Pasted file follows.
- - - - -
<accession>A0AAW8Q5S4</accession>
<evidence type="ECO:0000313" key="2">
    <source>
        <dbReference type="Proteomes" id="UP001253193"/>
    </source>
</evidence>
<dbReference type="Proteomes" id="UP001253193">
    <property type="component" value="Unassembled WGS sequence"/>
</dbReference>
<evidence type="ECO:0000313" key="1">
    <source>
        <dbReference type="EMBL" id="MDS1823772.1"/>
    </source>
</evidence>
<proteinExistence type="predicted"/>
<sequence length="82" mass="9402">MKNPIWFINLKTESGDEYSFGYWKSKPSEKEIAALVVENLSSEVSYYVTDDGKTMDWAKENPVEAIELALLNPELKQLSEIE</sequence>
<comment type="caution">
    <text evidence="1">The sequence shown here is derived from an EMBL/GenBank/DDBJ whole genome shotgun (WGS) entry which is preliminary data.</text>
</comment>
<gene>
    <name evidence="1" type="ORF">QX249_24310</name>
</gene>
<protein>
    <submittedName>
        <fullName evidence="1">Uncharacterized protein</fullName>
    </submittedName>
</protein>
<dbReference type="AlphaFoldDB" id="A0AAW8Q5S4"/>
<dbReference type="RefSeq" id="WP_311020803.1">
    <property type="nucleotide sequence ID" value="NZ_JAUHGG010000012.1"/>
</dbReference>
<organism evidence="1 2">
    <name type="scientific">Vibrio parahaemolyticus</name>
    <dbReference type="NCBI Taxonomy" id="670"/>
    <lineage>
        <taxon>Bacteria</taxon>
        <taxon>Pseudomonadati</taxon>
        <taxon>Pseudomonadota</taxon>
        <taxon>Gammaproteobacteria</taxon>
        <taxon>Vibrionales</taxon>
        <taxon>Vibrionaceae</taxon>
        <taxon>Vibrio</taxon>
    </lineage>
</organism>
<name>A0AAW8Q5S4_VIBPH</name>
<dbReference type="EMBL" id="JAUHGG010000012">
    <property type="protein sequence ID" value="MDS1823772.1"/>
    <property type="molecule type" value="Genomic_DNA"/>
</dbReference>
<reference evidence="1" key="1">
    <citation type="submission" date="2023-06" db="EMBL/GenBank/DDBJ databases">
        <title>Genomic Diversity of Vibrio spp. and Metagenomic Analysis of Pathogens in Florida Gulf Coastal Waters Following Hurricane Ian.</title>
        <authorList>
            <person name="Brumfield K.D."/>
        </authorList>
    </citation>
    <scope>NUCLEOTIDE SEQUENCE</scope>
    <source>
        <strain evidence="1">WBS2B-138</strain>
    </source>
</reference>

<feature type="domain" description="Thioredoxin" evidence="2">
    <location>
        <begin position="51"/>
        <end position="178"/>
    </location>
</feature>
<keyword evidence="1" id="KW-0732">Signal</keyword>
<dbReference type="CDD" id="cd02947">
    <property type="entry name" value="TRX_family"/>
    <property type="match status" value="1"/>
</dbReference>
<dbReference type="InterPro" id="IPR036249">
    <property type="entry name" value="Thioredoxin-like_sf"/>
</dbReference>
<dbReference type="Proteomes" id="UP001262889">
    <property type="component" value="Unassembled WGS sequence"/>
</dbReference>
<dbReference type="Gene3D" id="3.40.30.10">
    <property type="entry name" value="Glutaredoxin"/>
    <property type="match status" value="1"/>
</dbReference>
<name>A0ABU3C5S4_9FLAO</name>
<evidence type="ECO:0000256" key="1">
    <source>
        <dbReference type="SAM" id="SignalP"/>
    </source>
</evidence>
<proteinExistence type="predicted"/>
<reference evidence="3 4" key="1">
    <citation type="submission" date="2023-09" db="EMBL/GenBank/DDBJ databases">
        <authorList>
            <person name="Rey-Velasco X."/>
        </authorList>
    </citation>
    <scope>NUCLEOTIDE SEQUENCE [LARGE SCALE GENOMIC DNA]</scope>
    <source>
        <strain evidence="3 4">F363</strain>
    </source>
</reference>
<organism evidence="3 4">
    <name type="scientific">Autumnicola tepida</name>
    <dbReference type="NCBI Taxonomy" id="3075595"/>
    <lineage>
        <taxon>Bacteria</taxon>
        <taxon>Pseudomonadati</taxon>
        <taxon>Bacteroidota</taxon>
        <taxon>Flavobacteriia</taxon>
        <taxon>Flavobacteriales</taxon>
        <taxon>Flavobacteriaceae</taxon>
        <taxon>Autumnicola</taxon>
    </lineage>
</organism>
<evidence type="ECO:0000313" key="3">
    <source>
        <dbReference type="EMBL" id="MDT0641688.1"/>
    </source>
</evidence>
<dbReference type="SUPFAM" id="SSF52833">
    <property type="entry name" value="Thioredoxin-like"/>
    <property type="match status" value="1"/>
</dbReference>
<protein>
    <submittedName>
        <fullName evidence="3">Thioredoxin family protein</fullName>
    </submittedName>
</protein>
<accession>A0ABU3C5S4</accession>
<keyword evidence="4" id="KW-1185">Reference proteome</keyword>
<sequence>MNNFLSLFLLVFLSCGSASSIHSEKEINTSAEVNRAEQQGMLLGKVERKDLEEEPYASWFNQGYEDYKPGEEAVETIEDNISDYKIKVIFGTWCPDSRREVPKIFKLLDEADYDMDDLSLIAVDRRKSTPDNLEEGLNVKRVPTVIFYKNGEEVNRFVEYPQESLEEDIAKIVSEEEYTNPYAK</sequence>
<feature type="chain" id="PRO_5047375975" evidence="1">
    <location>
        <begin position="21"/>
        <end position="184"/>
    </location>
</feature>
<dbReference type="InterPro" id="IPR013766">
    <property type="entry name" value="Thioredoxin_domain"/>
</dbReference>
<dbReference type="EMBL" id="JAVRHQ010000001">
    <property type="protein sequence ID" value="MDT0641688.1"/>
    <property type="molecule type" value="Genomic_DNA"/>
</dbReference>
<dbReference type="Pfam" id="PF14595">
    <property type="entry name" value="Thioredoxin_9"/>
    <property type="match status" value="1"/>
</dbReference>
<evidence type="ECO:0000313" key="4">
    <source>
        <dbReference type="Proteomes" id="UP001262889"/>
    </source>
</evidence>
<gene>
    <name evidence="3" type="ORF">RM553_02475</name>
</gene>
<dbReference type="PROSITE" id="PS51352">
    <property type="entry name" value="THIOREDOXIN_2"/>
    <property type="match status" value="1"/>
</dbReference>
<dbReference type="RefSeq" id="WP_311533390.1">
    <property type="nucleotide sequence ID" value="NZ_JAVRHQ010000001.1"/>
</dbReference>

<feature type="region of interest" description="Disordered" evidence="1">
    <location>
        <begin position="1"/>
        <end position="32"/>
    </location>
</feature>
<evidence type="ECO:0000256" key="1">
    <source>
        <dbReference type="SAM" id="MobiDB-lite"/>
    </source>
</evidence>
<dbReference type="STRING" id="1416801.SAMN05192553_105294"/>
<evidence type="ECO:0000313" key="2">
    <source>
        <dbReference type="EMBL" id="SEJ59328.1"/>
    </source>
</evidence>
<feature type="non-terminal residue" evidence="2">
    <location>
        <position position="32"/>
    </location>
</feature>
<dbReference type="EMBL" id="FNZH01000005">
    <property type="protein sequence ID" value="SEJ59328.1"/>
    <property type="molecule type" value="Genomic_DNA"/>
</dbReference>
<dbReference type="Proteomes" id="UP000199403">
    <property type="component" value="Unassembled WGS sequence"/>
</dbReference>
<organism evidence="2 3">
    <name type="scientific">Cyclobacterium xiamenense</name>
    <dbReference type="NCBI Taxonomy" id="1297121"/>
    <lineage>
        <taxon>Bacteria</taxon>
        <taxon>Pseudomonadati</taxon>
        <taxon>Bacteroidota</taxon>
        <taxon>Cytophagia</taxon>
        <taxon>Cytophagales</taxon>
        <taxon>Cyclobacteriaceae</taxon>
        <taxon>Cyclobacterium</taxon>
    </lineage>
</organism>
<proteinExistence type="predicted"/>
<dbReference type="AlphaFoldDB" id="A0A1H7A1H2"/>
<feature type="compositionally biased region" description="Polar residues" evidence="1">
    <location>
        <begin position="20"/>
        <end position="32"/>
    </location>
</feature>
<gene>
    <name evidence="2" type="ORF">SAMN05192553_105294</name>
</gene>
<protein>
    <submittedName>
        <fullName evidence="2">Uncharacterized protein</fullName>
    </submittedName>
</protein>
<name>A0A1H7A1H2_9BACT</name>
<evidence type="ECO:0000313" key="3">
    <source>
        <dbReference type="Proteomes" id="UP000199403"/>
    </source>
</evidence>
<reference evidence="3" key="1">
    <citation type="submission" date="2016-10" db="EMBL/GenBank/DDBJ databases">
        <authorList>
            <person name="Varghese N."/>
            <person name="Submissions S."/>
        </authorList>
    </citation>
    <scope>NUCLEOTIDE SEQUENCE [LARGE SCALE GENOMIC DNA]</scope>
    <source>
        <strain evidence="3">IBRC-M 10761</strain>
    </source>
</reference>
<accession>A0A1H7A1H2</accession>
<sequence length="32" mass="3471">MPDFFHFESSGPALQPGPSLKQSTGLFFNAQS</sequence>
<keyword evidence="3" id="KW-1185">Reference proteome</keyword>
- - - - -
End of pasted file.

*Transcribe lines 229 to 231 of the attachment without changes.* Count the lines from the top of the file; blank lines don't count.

        <authorList>
            <person name="Varghese N."/>
            <person name="Submissions S."/>